Private sector initiatives mitigate HIV/AIDS stigma at work sites



Government departments slow to respond — legislation still in ‘talk’ mode


By Steve A. Morrell


Chevron’s Managing Director, Kishu Gomes, who consistently initiated moves to defuse the stigma of AIDs sufferers, says the challenge was that population growth at about seven billion globally would increase by an additional one billion in 20 years. The attendant crisis would include food, terrorism, threat to security and rising incidence of HIV/AIDS.


The extra financial bill to combat these unavoidable strictures would mean a financial global bill of about US$ 1.5 Trillion. Added to these restrictive challenges HIV /AIDS has now become crisis number one; globally sweeping through most parts of the world — some severe and some to a lesser degree.


Within context Sri Lanka has been described a less vulnerable area of concern. However, Gomes said in numbers, severity of the disease and its intensity are not known. There are some pointers leading to known cases in treatment , but its real impact largely remains uncertain.


Gomes said there are now about 8 million in the workforce. Unless effective measures are taken now to recognize the diseaase in each work site economic repercussions would not be inconsiderable.


ILO National Programme coordinator, Dr. Indira Hettiarachchi, said the national policy on HIV/AIDS, and its vulnerability affected social change. Although, arguably, spread of the disease has been checked, low condom use is causing concern in most work sites.


Influence of some 1.5 million migrant workers who consistently visit their kith and kin could be AIDS carriers and could spread the disease locally which prompted the policy on HIV/AIDS.


The launch of the National Policy on HIV/AIDS in the world of work in Sri Lanka was presented to the Cabinet in 2010. Its contents concentrated on employer organizations, and trade unions to mitigate isolation in the workplace and defuse stigma influenced by the disease.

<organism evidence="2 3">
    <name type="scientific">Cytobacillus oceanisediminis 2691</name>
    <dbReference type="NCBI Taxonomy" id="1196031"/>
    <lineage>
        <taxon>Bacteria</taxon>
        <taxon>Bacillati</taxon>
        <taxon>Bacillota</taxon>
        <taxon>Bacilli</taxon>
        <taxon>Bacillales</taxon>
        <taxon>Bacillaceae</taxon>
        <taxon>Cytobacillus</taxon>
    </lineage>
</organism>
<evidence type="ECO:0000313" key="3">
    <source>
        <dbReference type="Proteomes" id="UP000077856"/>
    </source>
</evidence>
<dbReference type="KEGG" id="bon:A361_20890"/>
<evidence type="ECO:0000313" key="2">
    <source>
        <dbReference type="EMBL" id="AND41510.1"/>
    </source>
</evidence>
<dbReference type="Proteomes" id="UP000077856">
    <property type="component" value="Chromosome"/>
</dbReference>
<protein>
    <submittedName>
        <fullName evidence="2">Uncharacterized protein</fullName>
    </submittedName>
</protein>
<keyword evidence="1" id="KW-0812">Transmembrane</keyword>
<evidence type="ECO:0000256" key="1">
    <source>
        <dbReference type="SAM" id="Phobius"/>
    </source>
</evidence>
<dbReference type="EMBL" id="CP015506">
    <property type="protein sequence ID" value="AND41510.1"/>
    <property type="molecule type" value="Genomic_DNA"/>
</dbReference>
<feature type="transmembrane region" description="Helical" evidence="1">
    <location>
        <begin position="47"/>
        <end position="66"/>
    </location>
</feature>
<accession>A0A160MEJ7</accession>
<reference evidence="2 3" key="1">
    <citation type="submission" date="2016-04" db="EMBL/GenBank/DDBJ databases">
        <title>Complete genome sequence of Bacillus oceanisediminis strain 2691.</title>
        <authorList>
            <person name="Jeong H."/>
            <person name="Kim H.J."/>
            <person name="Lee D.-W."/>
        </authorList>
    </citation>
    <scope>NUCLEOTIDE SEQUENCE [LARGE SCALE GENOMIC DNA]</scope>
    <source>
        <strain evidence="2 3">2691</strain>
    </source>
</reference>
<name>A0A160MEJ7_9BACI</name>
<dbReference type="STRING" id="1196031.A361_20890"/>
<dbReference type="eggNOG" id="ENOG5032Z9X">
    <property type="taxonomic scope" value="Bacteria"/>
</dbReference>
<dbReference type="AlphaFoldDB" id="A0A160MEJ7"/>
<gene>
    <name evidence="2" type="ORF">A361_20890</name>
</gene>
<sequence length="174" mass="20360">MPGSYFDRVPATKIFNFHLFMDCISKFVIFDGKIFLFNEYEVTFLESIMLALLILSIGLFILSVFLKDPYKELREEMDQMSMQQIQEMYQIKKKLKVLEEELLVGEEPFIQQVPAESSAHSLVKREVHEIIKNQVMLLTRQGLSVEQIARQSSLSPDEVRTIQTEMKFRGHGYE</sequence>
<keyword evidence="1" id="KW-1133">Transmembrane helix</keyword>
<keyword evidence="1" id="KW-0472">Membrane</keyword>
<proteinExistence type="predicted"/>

The private sector, particularly has taken positive steps to integrate employees suspected of AIDS, rather than have them isolated and spurned to relegated backburner status.


Employee discrimination, and attendant health benefits have not been refused to AIDS suspects, and they continue to lead normal working lives. They also are eligible for health insurance and other in-service health programmes. These plusses were influenced by the private sector and are now part of the work ethic of such corporate entities.


Secretary Ministry of Labour, and Labour Relations, Upali Wijayaweera, also spoke but did not specify finality of the decision on HIV / AIDS and its applicability in government departments as well.


The chief guest was Minister of Labour and Labour Relations Gamini Lokuge. There were no pointed policy statements by Lokuge, but he merely wished the meeting luck in its endeavors.


To support the concept of worker acceptance an AIDS patient, leading a normal working life, addressed the audience. He said although he experienced the trauma of isolation, there was now renewed encouragement that he could lead a normal life simultaneously being treated for the disease.


 
 
 
 
 
 
 
 
 
 
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